One of the biggest critiques that I have seen with Denning is his use of his pet characters.  Some of this criticism may not be the fact that he has pet characters, after all, all authors do this.  Some times author's have favorites because they are characters they created and sometimes they just have fun writing that particular film or EU character.  I think the biggest issue with Denning is that some of his favorite characters can be a bit annoying to the readers.  As much as we may think the Barabels are a cool species, I don't think too many of us enjoy reading lots of dialogue from Saba Sebatyne.  Frankly most people are a bit creeped out by bugs, so the whole idea of the Killiks and becoming a Joiner gets weird.  In Apocalypse I thought Denning did a nice job of sprinkling in his recurring characters without feeling like they were forced in or dominating the scenes.  There is one particular Barabel scene that I absolutely loved.  I was very upset by one characters particular choice and presumed fate.

Denning had a number of very well crafted lines in this novel, these one liners provided some dark humor as well as insight into characters.  One of my favorite lines comes at the end of Chapter one in a scene between Luke and Vestara;
 "Luke frowned. 'Then you used his own shikkar because...'  'Because I didn't have mine, and we have a war to win.' Vestara rose onto her tiptoes and whispered into his ear. ' I did it for the Jedi cause, Master Skywalker.' "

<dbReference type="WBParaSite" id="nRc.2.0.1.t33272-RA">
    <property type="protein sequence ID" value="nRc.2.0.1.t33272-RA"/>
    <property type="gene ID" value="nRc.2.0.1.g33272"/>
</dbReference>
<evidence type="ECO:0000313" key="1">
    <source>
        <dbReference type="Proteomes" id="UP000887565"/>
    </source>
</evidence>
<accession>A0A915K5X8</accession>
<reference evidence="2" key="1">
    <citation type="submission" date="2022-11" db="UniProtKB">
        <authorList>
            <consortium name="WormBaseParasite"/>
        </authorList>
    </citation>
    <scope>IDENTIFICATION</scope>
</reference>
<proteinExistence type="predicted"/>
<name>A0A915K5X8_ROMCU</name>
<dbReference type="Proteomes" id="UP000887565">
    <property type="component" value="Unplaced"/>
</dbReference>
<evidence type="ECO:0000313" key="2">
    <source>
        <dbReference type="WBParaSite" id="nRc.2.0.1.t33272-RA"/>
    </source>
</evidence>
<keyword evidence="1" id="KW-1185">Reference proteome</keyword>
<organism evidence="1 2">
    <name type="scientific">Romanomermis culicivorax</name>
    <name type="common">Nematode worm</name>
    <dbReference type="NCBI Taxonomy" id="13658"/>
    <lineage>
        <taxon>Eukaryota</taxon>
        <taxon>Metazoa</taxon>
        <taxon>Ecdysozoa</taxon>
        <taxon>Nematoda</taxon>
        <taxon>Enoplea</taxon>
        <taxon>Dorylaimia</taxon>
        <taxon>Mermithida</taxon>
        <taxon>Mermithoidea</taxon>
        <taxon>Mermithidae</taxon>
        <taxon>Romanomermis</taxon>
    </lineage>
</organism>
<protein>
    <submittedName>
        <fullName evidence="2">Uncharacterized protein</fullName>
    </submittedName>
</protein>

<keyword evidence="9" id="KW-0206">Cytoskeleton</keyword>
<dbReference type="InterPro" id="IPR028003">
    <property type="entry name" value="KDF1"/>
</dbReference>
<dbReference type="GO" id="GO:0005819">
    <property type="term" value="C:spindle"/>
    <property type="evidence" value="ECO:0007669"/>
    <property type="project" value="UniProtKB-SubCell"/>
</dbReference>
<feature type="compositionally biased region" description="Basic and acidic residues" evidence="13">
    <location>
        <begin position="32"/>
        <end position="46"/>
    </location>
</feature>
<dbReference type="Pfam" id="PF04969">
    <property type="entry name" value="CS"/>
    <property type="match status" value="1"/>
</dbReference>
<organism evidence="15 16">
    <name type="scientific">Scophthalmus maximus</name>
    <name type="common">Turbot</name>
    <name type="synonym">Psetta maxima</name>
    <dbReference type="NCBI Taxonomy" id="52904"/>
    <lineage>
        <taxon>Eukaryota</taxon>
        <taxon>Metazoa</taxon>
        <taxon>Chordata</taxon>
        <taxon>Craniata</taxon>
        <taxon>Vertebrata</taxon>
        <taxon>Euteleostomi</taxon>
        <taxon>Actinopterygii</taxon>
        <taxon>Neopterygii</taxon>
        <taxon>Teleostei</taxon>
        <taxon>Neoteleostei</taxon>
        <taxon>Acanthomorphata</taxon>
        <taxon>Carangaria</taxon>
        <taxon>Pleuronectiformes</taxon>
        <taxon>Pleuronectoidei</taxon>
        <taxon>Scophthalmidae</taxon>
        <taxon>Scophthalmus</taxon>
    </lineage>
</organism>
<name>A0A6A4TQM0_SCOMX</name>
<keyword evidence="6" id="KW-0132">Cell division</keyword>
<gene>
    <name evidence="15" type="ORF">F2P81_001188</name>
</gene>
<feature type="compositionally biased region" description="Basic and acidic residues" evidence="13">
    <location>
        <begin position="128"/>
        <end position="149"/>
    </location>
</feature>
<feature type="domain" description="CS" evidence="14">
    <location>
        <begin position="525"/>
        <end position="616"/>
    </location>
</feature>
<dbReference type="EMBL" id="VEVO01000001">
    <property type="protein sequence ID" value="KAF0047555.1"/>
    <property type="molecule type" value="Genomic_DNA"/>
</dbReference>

This last page of chapter one does a magnificent job of "showing" instead of "telling" the reader about the inner workings of Vestara Khai's mind and heart.  It just leaps off the page that Luke and Vestara have very different ideas about the "Jedi cause."

Apocalypse opens with a Godfather like settling of Jedi Order scores as the Jedi launch their strike against the Sith in an attempt to retake Coruscant.  But unlike some Star Wars novels that it seems like contract as they develop, i.e. action takes place in various locations and eventually events conspire to bring all the characters and events to one central location, this book feels like it keeps expanding exponentially, spinning off in different and exciting directions.  Some of the decisions that characters make in this novel won't be fully understood unless you have read much of the previous Expanded Universe works, especially the earlier books in this series.  I will say that I was very impressed with the amount of times Denning took the story in a different direction then I thought he was going to go.